"Europe has so far been relatively resilient to the U.S. slowdown and the global financial turbulence, but the historical record suggests these will increasingly take their toll," said Mr. Michael Deppler, Director of the IMF's European Department. He noted that "When U.S. growth declines, Europe follows. The extent of the pass through and its timing has varied, but it is there and, indeed, seems to have if anything somewhat increased historically. In our projections, the financial and confidence linkages are a more important channel of transmission than trade, consistent with their prominence in the context of the current financial turmoil. The sharp rise in inflation, which has already dampened consumer confidence and spending in Europe, is a further source of weakness."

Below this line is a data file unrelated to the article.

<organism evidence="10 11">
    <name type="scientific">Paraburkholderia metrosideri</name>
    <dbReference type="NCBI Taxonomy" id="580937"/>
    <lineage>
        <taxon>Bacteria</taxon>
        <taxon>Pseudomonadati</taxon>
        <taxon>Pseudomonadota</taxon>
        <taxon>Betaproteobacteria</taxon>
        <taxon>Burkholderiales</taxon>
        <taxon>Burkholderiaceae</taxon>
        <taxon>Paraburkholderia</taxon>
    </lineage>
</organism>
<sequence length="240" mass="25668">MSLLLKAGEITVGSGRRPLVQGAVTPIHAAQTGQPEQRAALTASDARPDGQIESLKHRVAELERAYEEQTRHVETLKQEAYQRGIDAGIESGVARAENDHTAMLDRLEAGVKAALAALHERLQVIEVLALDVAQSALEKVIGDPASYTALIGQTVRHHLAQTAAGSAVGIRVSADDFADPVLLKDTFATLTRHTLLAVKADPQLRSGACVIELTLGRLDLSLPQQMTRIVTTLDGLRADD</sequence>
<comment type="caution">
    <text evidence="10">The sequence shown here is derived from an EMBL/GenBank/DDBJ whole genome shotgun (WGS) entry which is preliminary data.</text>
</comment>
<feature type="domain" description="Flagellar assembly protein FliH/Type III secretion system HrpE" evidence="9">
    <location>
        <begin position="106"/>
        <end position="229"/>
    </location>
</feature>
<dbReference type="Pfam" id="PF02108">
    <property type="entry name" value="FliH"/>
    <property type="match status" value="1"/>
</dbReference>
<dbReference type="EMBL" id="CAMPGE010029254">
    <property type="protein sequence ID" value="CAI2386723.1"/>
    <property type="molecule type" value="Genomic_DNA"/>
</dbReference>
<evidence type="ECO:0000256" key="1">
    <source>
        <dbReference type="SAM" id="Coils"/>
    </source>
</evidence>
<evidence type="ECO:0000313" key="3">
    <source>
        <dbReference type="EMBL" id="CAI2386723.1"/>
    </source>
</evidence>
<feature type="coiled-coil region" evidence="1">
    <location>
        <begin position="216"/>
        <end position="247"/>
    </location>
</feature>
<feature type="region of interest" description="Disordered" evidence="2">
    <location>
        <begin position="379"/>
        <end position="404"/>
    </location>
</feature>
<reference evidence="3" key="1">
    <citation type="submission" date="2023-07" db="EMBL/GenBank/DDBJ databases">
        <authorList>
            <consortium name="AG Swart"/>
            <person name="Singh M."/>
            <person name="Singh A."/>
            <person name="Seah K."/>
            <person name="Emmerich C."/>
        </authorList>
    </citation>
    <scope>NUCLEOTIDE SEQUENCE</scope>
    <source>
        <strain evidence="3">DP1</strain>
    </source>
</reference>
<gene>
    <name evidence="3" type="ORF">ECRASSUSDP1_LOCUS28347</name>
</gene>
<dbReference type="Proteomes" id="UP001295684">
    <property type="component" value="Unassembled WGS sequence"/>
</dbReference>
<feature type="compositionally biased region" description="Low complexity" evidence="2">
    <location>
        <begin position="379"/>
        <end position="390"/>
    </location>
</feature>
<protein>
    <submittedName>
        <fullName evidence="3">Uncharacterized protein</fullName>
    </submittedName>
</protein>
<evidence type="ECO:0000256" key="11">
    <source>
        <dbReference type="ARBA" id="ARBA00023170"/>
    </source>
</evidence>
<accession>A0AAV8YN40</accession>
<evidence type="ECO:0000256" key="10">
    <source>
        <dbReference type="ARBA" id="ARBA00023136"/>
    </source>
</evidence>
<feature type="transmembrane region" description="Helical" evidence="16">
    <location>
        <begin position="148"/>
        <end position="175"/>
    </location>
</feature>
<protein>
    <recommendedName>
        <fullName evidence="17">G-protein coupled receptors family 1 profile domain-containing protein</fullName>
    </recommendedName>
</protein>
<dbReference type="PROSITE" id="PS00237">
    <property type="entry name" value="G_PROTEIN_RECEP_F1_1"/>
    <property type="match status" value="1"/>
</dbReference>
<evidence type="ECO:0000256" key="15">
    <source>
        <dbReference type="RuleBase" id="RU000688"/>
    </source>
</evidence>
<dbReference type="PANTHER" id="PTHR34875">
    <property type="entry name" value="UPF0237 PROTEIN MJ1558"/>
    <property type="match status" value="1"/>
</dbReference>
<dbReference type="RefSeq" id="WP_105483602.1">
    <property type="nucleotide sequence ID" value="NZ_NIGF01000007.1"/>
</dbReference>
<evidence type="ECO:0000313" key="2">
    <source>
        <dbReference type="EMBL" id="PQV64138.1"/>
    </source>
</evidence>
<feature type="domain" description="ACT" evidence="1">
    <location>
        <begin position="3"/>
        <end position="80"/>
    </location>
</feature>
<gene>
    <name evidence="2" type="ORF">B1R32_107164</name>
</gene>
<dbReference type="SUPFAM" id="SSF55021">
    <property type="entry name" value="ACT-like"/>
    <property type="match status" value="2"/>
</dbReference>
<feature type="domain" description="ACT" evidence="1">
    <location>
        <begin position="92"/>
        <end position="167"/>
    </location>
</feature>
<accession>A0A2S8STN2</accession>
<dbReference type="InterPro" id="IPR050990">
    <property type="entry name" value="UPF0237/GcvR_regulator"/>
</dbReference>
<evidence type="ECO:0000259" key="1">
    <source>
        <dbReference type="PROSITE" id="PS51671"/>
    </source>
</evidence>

According to the report, policymakers in advanced economies need to restore confidence in the financial system and minimize the impact of the financial crisis on the real economy. They should give priority to rebuilding counterparty confidence and reinforcing the soundness of financial institutions. Central banks will have to strike the right balance between supporting the real economy and preventing second-round effects from the recent rise in inflation. If, as anticipated, inflation expectations remain well anchored and indicators confirm the projected slowdown, room for policy easing will increasingly emerge. Meanwhile, countries that have made sufficient progress toward fiscal sustainability should let automatic stabilizers operate fully. In emerging economies, many of which have large external vulnerabilities and are expected to continue to grow rapidly, the policy focus should remain on managing demand pressures and reducing imbalances.